Date of Degree

9-2015

Document Type

Dissertation

Degree Name

Ph.D.

Program

English

Advisor

Alan Vardy

Subject Categories

English Language and Literature

Keywords

British Romanticism; Ecology; Economy; Landscape; Material History

Abstract

Reframing Romantic Nature: Towards a Social Ecocriticism is an attempt to offer a new way of thinking about ecological approaches to literature. Rather than separate ecology from the movement of history, or support an anthropocentric historicism, my approach aims to merge the interests of both environmental and historical criticism in order to provide a more interdisciplinary view of conceptions of the natural and the social. The process of history owes much more to the non-human than has been generally allowed, especially in the face of contemporary ecocrisis.

In the more than two hundred years since the advent of Romanticism in Britain, figures such as William Wordsworth have become icons, their work celebrated as defining intrinsic elements of cultural identity and history. Yet this same period has seen greater environmental destruction than any other in human existence. The poet who announces the renewal of nature does so at the dawn of the anthropocene, and it is no longer possible to treat these phenomena as entirely distinct. Looking back at the Romantics from our own era of ecocrisis evokes an ambivalence towards Romantic constructions of the natural world. This thesis is an attempt to address this complex ambivalence.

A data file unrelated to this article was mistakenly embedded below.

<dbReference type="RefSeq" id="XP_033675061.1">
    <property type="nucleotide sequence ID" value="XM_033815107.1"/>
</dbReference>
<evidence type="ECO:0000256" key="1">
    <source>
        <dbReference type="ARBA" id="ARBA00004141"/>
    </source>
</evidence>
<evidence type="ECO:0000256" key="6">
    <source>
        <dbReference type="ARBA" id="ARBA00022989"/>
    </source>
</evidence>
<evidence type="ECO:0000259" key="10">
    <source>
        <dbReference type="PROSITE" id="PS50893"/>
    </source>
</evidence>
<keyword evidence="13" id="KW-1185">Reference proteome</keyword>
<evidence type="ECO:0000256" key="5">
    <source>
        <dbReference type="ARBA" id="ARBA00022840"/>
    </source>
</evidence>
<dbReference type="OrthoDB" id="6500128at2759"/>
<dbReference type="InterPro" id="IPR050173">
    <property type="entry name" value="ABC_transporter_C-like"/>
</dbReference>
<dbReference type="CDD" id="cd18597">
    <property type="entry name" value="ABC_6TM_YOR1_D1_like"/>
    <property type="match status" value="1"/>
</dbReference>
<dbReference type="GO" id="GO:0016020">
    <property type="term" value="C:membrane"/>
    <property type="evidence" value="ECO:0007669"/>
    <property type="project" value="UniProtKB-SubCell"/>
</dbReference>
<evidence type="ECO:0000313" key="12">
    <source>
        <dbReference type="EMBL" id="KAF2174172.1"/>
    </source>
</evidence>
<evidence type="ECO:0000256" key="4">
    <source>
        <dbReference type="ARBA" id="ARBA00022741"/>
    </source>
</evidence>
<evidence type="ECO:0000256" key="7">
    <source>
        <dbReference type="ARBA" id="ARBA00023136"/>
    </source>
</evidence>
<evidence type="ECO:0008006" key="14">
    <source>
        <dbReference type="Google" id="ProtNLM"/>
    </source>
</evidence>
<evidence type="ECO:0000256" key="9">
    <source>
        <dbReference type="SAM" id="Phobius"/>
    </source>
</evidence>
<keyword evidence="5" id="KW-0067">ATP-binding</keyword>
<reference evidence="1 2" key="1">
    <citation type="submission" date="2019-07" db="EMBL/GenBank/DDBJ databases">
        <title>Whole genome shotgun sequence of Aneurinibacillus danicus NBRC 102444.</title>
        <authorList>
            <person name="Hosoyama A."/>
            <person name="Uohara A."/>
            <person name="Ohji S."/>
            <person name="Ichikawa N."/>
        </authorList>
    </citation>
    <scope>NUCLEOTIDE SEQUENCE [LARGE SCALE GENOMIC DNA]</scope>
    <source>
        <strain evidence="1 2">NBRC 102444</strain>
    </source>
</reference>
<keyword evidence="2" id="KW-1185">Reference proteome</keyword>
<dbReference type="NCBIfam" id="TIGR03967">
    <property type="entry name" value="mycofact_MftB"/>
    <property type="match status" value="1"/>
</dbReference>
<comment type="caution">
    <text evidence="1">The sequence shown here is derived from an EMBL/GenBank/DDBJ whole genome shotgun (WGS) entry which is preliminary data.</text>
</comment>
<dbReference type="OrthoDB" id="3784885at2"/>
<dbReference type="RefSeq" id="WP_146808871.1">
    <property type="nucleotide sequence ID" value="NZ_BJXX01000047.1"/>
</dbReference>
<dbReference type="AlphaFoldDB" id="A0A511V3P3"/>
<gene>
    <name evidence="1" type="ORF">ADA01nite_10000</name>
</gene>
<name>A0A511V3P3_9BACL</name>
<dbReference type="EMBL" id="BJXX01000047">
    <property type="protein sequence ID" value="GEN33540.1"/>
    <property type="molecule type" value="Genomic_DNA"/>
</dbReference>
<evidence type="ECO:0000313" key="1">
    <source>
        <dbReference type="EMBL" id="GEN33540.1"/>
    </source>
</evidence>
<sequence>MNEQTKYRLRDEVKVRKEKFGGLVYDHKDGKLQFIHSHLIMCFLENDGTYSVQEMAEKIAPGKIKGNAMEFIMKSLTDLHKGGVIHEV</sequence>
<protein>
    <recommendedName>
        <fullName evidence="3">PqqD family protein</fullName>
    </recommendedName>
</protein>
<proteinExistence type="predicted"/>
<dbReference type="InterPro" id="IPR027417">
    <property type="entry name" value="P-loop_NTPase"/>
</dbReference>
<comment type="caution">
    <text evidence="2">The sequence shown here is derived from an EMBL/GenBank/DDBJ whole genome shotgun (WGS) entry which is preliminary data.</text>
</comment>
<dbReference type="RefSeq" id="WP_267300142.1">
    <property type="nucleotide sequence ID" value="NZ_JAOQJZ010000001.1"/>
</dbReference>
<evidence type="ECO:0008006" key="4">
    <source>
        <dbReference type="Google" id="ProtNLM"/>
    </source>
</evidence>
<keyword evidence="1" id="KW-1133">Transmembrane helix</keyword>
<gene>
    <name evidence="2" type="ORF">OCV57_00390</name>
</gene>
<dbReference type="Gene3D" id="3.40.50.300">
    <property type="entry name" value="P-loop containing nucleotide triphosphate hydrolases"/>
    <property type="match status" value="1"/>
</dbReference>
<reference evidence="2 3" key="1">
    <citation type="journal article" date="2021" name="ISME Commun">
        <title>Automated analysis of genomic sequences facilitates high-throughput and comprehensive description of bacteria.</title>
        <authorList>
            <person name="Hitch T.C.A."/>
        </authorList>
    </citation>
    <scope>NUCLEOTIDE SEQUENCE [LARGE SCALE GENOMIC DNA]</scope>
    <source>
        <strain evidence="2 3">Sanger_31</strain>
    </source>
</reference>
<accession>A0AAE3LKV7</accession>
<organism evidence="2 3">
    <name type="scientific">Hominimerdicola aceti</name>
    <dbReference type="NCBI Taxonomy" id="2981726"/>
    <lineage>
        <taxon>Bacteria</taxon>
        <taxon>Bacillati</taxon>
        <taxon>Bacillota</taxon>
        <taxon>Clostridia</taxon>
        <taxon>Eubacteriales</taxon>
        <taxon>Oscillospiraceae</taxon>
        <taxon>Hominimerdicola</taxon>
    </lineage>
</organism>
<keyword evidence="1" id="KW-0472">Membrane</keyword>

The thesis advances these concerns through the reading of texts in various genres by five Romantic authors. The first chapter explores a foundational work of Romanticism, Mary Wollstonecraft's Letters from Denmark, Norway and Sweden, in terms of how various landscape descriptions are interrupted by both outside forces and internal states, and how these interruptions are emblematic of the irruptive force of capital. This work, though celebrated on its publication for the beauty of its landscape descriptions, is full of a tumultuous and often vexed sense of place. The second chapter addresses the history of deforestation in terms of William Wordsworth's poem "The Ruined Cottage." The sense of dearth that poem evokes is, I argue, directly related to the drastic deforestation of England in the seventeenth and eighteenth centuries. The next chapter examines the acoustic ecology of John Clare as exemplified in his poem "The Fallen Elm." How the sounds of the natural world appear as both subjects in his poetry and as influential on the formation of his own patterning of sound is explored, as well as the ideological significance of different types of soundscapes. The focus of the fourth chapter is the urban and suburban landscapes of Thomas De Quincey. Here I examine the appearance of urban sprawl in a variety of works by De Quincey and the way in which the addicted body and the sprawling city become darkly symbolic of each other. The thesis concludes with a reading of Mary Shelley's The Last Man, a novel about the end of humanity written at the end of the Romantic era. Here I consider how changing thought about the relationship of humanity to deity, along with the panic of 1825, which marked an important recognition of the global reach of capitalism, inform a broader revision of earlier Romantic idealism and anticipate later existential thought.

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